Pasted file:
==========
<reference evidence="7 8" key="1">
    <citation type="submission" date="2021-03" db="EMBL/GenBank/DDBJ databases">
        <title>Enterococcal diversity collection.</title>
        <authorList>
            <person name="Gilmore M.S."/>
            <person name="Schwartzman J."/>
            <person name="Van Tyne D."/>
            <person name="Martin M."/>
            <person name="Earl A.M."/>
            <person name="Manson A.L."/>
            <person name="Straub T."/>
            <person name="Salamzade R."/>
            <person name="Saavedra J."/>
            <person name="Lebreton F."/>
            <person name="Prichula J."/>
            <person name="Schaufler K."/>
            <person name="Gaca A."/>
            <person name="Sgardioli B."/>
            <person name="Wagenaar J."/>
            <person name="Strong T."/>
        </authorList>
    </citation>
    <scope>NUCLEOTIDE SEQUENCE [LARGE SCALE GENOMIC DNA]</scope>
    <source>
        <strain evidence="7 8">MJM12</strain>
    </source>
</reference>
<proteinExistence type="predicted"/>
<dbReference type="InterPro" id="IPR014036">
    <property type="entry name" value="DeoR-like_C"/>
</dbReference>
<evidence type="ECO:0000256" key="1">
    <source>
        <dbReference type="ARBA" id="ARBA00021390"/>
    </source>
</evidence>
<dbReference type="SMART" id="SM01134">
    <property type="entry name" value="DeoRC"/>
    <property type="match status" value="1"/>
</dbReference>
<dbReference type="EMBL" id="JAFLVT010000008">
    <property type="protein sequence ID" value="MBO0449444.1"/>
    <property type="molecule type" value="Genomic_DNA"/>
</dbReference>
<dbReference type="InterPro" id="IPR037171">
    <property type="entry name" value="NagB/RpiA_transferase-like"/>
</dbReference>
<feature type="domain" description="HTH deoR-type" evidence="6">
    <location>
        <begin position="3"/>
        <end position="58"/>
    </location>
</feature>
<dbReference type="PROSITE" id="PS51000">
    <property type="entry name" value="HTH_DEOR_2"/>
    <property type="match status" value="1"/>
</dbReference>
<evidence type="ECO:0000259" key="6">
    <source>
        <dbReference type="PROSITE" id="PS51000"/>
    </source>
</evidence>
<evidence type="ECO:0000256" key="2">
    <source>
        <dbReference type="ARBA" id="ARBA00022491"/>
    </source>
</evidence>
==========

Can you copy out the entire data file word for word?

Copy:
<reference evidence="7 8" key="1">
    <citation type="submission" date="2021-03" db="EMBL/GenBank/DDBJ databases">
        <title>Enterococcal diversity collection.</title>
        <authorList>
            <person name="Gilmore M.S."/>
            <person name="Schwartzman J."/>
            <person name="Van Tyne D."/>
            <person name="Martin M."/>
            <person name="Earl A.M."/>
            <person name="Manson A.L."/>
            <person name="Straub T."/>
            <person name="Salamzade R."/>
            <person name="Saavedra J."/>
            <person name="Lebreton F."/>
            <person name="Prichula J."/>
            <person name="Schaufler K."/>
            <person name="Gaca A."/>
            <person name="Sgardioli B."/>
            <person name="Wagenaar J."/>
            <person name="Strong T."/>
        </authorList>
    </citation>
    <scope>NUCLEOTIDE SEQUENCE [LARGE SCALE GENOMIC DNA]</scope>
    <source>
        <strain evidence="7 8">MJM12</strain>
    </source>
</reference>
<proteinExistence type="predicted"/>
<dbReference type="InterPro" id="IPR014036">
    <property type="entry name" value="DeoR-like_C"/>
</dbReference>
<evidence type="ECO:0000256" key="1">
    <source>
        <dbReference type="ARBA" id="ARBA00021390"/>
    </source>
</evidence>
<dbReference type="SMART" id="SM01134">
    <property type="entry name" value="DeoRC"/>
    <property type="match status" value="1"/>
</dbReference>
<dbReference type="EMBL" id="JAFLVT010000008">
    <property type="protein sequence ID" value="MBO0449444.1"/>
    <property type="molecule type" value="Genomic_DNA"/>
</dbReference>
<dbReference type="InterPro" id="IPR037171">
    <property type="entry name" value="NagB/RpiA_transferase-like"/>
</dbReference>
<feature type="domain" description="HTH deoR-type" evidence="6">
    <location>
        <begin position="3"/>
        <end position="58"/>
    </location>
</feature>
<dbReference type="PROSITE" id="PS51000">
    <property type="entry name" value="HTH_DEOR_2"/>
    <property type="match status" value="1"/>
</dbReference>
<evidence type="ECO:0000259" key="6">
    <source>
        <dbReference type="PROSITE" id="PS51000"/>
    </source>
</evidence>
<evidence type="ECO:0000256" key="2">
    <source>
        <dbReference type="ARBA" id="ARBA00022491"/>
    </source>
</evidence>